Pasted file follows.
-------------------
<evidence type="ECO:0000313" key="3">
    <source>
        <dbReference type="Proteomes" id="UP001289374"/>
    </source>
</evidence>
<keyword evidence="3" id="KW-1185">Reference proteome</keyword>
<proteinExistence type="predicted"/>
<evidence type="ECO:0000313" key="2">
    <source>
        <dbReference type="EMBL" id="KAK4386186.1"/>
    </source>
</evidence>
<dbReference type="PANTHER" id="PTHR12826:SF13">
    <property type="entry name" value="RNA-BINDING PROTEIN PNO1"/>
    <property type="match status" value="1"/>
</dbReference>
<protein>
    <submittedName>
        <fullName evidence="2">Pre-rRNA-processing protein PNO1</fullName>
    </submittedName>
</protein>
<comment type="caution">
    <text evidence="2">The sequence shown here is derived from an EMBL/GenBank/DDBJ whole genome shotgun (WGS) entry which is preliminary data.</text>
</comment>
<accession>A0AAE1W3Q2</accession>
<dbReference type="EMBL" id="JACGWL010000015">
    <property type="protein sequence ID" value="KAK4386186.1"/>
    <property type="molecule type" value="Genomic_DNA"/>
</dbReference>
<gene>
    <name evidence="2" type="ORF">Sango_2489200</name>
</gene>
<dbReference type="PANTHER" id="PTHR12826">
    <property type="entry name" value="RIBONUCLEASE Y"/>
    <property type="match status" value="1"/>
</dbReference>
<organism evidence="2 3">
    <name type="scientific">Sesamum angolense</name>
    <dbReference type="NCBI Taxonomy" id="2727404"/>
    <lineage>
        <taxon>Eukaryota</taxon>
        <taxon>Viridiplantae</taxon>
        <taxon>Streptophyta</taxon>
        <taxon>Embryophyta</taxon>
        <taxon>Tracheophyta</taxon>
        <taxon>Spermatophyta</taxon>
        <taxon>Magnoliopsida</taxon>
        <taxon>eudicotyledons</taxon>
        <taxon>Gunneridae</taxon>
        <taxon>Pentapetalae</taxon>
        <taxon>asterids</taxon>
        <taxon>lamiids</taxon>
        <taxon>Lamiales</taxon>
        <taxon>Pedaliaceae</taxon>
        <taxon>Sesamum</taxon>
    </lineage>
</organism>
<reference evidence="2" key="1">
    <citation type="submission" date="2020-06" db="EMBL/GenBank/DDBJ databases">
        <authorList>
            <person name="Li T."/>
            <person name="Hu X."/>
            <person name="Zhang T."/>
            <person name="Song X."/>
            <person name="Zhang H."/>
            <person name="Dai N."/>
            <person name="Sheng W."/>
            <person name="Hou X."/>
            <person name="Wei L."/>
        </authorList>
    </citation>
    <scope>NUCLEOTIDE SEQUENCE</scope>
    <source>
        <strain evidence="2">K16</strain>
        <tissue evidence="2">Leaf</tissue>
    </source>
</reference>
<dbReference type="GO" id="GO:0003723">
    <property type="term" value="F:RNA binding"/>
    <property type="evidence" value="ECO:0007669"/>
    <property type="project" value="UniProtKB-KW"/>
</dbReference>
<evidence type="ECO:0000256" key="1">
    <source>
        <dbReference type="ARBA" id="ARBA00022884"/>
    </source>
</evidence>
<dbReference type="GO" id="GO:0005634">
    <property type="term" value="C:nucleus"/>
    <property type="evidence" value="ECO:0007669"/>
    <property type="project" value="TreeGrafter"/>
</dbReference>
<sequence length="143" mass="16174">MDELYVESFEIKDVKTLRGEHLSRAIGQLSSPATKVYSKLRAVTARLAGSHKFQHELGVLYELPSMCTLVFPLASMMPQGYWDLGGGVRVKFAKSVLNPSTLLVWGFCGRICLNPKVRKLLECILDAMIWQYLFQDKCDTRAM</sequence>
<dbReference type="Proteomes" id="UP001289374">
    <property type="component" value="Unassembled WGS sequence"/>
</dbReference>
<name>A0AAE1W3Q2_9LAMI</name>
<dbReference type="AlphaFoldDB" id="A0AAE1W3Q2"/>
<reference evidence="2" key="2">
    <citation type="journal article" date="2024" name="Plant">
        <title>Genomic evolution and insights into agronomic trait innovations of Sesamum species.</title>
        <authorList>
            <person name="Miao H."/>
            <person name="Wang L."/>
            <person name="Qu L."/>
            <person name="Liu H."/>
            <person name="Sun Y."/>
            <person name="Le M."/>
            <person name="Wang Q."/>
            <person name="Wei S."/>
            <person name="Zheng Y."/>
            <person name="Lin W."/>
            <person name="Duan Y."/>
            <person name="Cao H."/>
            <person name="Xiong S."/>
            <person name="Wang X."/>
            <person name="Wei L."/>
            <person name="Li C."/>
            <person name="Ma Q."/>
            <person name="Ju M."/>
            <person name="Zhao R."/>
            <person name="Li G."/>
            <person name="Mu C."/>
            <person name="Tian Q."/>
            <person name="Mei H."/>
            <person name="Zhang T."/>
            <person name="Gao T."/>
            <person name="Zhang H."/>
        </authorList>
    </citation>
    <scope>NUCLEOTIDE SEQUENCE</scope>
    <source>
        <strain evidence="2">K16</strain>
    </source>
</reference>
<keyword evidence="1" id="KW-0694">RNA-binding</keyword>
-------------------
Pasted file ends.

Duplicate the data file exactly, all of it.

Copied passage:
<evidence type="ECO:0000313" key="3">
    <source>
        <dbReference type="Proteomes" id="UP001289374"/>
    </source>
</evidence>
<keyword evidence="3" id="KW-1185">Reference proteome</keyword>
<proteinExistence type="predicted"/>
<evidence type="ECO:0000313" key="2">
    <source>
        <dbReference type="EMBL" id="KAK4386186.1"/>
    </source>
</evidence>
<dbReference type="PANTHER" id="PTHR12826:SF13">
    <property type="entry name" value="RNA-BINDING PROTEIN PNO1"/>
    <property type="match status" value="1"/>
</dbReference>
<protein>
    <submittedName>
        <fullName evidence="2">Pre-rRNA-processing protein PNO1</fullName>
    </submittedName>
</protein>
<comment type="caution">
    <text evidence="2">The sequence shown here is derived from an EMBL/GenBank/DDBJ whole genome shotgun (WGS) entry which is preliminary data.</text>
</comment>
<accession>A0AAE1W3Q2</accession>
<dbReference type="EMBL" id="JACGWL010000015">
    <property type="protein sequence ID" value="KAK4386186.1"/>
    <property type="molecule type" value="Genomic_DNA"/>
</dbReference>
<gene>
    <name evidence="2" type="ORF">Sango_2489200</name>
</gene>
<dbReference type="PANTHER" id="PTHR12826">
    <property type="entry name" value="RIBONUCLEASE Y"/>
    <property type="match status" value="1"/>
</dbReference>
<organism evidence="2 3">
    <name type="scientific">Sesamum angolense</name>
    <dbReference type="NCBI Taxonomy" id="2727404"/>
    <lineage>
        <taxon>Eukaryota</taxon>
        <taxon>Viridiplantae</taxon>
        <taxon>Streptophyta</taxon>
        <taxon>Embryophyta</taxon>
        <taxon>Tracheophyta</taxon>
        <taxon>Spermatophyta</taxon>
        <taxon>Magnoliopsida</taxon>
        <taxon>eudicotyledons</taxon>
        <taxon>Gunneridae</taxon>
        <taxon>Pentapetalae</taxon>
        <taxon>asterids</taxon>
        <taxon>lamiids</taxon>
        <taxon>Lamiales</taxon>
        <taxon>Pedaliaceae</taxon>
        <taxon>Sesamum</taxon>
    </lineage>
</organism>
<reference evidence="2" key="1">
    <citation type="submission" date="2020-06" db="EMBL/GenBank/DDBJ databases">
        <authorList>
            <person name="Li T."/>
            <person name="Hu X."/>
            <person name="Zhang T."/>
            <person name="Song X."/>
            <person name="Zhang H."/>
            <person name="Dai N."/>
            <person name="Sheng W."/>
            <person name="Hou X."/>
            <person name="Wei L."/>
        </authorList>
    </citation>
    <scope>NUCLEOTIDE SEQUENCE</scope>
    <source>
        <strain evidence="2">K16</strain>
        <tissue evidence="2">Leaf</tissue>
    </source>
</reference>
<dbReference type="GO" id="GO:0003723">
    <property type="term" value="F:RNA binding"/>
    <property type="evidence" value="ECO:0007669"/>
    <property type="project" value="UniProtKB-KW"/>
</dbReference>
<evidence type="ECO:0000256" key="1">
    <source>
        <dbReference type="ARBA" id="ARBA00022884"/>
    </source>
</evidence>
<dbReference type="GO" id="GO:0005634">
    <property type="term" value="C:nucleus"/>
    <property type="evidence" value="ECO:0007669"/>
    <property type="project" value="TreeGrafter"/>
</dbReference>
<sequence length="143" mass="16174">MDELYVESFEIKDVKTLRGEHLSRAIGQLSSPATKVYSKLRAVTARLAGSHKFQHELGVLYELPSMCTLVFPLASMMPQGYWDLGGGVRVKFAKSVLNPSTLLVWGFCGRICLNPKVRKLLECILDAMIWQYLFQDKCDTRAM</sequence>
<dbReference type="Proteomes" id="UP001289374">
    <property type="component" value="Unassembled WGS sequence"/>
</dbReference>
<name>A0AAE1W3Q2_9LAMI</name>
<dbReference type="AlphaFoldDB" id="A0AAE1W3Q2"/>
<reference evidence="2" key="2">
    <citation type="journal article" date="2024" name="Plant">
        <title>Genomic evolution and insights into agronomic trait innovations of Sesamum species.</title>
        <authorList>
            <person name="Miao H."/>
            <person name="Wang L."/>
            <person name="Qu L."/>
            <person name="Liu H."/>
            <person name="Sun Y."/>
            <person name="Le M."/>
            <person name="Wang Q."/>
            <person name="Wei S."/>
            <person name="Zheng Y."/>
            <person name="Lin W."/>
            <person name="Duan Y."/>
            <person name="Cao H."/>
            <person name="Xiong S."/>
            <person name="Wang X."/>
            <person name="Wei L."/>
            <person name="Li C."/>
            <person name="Ma Q."/>
            <person name="Ju M."/>
            <person name="Zhao R."/>
            <person name="Li G."/>
            <person name="Mu C."/>
            <person name="Tian Q."/>
            <person name="Mei H."/>
            <person name="Zhang T."/>
            <person name="Gao T."/>
            <person name="Zhang H."/>
        </authorList>
    </citation>
    <scope>NUCLEOTIDE SEQUENCE</scope>
    <source>
        <strain evidence="2">K16</strain>
    </source>
</reference>
<keyword evidence="1" id="KW-0694">RNA-binding</keyword>